This is just one of many opportunities and joys that being a part of the Pose family brought to my life. But even with all of the beautiful intentions and pure hearts that poured into the making of this show, the experience wasn’t free of struggle. So many fans reached out to share how heartbroken they were when Candy was brutally killed off the show. There’s a saying in the industry, “No tears from the writer, no tears from the reader.” When fans felt that pain with Candy and they felt the pain of the colorism in the show, I felt it too. As a Black dark-skinned trans woman, I’m experiencing in real time what we’re telling onscreen in a 1980s story, where the reality is, dark-skinned trans women were not allowed to breathe as much as the light and bright girls.
When I first heard about the Pose cast coming together, these five trans women with their own lives and stories, I thought it would be like our version of Girlfriends in the ‘80s, where you see all these girls struggling but getting through it together. What you ended up seeing was me and other characters getting sidelined a little bit, as well as becoming the villains of the show.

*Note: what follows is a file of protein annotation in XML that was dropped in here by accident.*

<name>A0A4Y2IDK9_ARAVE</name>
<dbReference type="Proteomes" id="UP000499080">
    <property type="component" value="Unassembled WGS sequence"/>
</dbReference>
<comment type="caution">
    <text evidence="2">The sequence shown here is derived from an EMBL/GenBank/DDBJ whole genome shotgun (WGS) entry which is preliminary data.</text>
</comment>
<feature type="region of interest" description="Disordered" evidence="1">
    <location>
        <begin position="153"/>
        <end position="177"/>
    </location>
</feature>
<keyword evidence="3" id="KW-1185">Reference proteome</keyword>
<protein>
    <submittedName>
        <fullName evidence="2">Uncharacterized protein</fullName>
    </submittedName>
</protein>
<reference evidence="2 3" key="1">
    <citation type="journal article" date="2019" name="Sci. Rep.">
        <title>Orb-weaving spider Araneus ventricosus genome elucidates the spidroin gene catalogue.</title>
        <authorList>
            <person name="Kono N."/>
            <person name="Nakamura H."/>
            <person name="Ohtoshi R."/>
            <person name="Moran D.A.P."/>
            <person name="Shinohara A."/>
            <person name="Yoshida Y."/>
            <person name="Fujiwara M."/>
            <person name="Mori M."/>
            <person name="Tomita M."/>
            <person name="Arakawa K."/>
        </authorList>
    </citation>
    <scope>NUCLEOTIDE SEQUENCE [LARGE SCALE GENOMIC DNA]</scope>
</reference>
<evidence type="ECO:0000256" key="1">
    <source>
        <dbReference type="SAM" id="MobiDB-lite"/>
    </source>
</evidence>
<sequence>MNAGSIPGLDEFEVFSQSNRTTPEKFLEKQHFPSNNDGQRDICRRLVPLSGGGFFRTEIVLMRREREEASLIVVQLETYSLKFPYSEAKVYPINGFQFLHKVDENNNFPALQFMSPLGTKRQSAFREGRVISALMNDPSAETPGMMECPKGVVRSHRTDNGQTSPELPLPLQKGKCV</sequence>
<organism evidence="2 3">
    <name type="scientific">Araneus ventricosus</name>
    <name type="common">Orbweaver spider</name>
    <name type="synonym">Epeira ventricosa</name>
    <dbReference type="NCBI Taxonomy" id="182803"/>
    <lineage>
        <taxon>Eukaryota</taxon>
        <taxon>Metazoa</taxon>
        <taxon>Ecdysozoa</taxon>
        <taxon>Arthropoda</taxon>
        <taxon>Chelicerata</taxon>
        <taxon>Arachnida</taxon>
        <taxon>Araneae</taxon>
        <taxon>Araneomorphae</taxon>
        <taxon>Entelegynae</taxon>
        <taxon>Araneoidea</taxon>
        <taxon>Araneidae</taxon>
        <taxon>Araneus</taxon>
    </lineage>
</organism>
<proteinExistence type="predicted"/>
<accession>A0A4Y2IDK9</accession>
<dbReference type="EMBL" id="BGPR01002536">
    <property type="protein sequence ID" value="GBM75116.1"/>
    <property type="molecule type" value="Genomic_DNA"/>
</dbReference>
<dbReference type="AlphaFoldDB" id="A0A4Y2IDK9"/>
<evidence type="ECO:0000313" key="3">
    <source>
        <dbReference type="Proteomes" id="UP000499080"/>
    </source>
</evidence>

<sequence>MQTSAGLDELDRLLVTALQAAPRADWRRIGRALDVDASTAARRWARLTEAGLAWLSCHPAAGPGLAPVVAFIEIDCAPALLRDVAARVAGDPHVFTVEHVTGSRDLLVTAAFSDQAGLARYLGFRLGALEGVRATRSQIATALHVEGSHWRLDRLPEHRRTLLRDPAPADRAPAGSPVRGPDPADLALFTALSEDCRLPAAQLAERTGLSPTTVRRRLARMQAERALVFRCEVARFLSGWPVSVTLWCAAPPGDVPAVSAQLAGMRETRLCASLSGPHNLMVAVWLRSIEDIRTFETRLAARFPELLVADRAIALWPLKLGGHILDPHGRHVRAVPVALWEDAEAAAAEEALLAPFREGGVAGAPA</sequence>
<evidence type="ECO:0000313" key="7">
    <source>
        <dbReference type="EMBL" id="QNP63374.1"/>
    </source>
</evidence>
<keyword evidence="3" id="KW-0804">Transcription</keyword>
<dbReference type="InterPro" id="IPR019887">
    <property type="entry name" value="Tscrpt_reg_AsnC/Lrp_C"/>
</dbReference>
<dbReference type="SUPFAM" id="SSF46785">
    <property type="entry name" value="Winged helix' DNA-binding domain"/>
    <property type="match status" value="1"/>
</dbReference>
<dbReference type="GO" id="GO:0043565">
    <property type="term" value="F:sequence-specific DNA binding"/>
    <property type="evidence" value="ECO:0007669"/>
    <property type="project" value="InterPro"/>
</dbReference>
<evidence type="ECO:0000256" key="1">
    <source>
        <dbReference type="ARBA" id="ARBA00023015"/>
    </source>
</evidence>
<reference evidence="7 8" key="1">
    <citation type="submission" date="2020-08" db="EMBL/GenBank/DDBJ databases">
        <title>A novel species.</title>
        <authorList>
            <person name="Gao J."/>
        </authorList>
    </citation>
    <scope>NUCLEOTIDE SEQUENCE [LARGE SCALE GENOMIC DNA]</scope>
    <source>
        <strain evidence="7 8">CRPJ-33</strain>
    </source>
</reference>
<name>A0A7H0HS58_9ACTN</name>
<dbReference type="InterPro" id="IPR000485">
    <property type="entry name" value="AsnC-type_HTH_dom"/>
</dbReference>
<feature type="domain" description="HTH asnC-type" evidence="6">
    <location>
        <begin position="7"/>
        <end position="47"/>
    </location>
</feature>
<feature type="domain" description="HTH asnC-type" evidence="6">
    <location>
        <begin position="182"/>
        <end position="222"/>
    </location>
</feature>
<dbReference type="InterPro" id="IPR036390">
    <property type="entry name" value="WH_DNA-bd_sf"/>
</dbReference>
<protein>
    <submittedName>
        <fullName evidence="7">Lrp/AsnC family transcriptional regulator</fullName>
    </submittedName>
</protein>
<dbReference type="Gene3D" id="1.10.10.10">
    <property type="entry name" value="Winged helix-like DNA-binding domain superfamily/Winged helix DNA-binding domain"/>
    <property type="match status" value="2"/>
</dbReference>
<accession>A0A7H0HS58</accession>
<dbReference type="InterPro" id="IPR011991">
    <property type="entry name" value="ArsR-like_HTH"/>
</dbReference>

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It’s a microcosm of what was actually happening in the ballroom scene. When we came from this other space, the mainstream, that was being oppressive to Black and brown folks and trans folks, we created our own ballroom space. But that space brought on some of those oppressive ideologies when it came to ideas of “realness” and the certain images and stereotypes of femininity they were trying to live up to. That had painful implications for those of us living in the intersections and being the darkest amongst us or the biggest of us.
Candy lived out those real experiences on screen. When she says, in her final episode in season two, “You’re gonna regret your words, I’m a star,” and the ballroom doors closed behind me on set, I just started hyperventilating. I could barely breathe. I was thinking about what it feels like to have so much talent and such a fire and a power and not be able to express it because the people around you won’t let you. I took all of that real hurt and channeled it into her final performance.
I remember watching that episode for the first time with Laverne Cox at The Standard Hotel in Los Angeles and her saying to me, “Why didn’t they do this sooner?” She didn’t mean kill me off, but show me — show Candy — in her full light. Why not show that I had the range to be more than the punchline of someone else’s joke, but that I could still do the punchline with the best of them and come with the attitude as well as so many deeper things?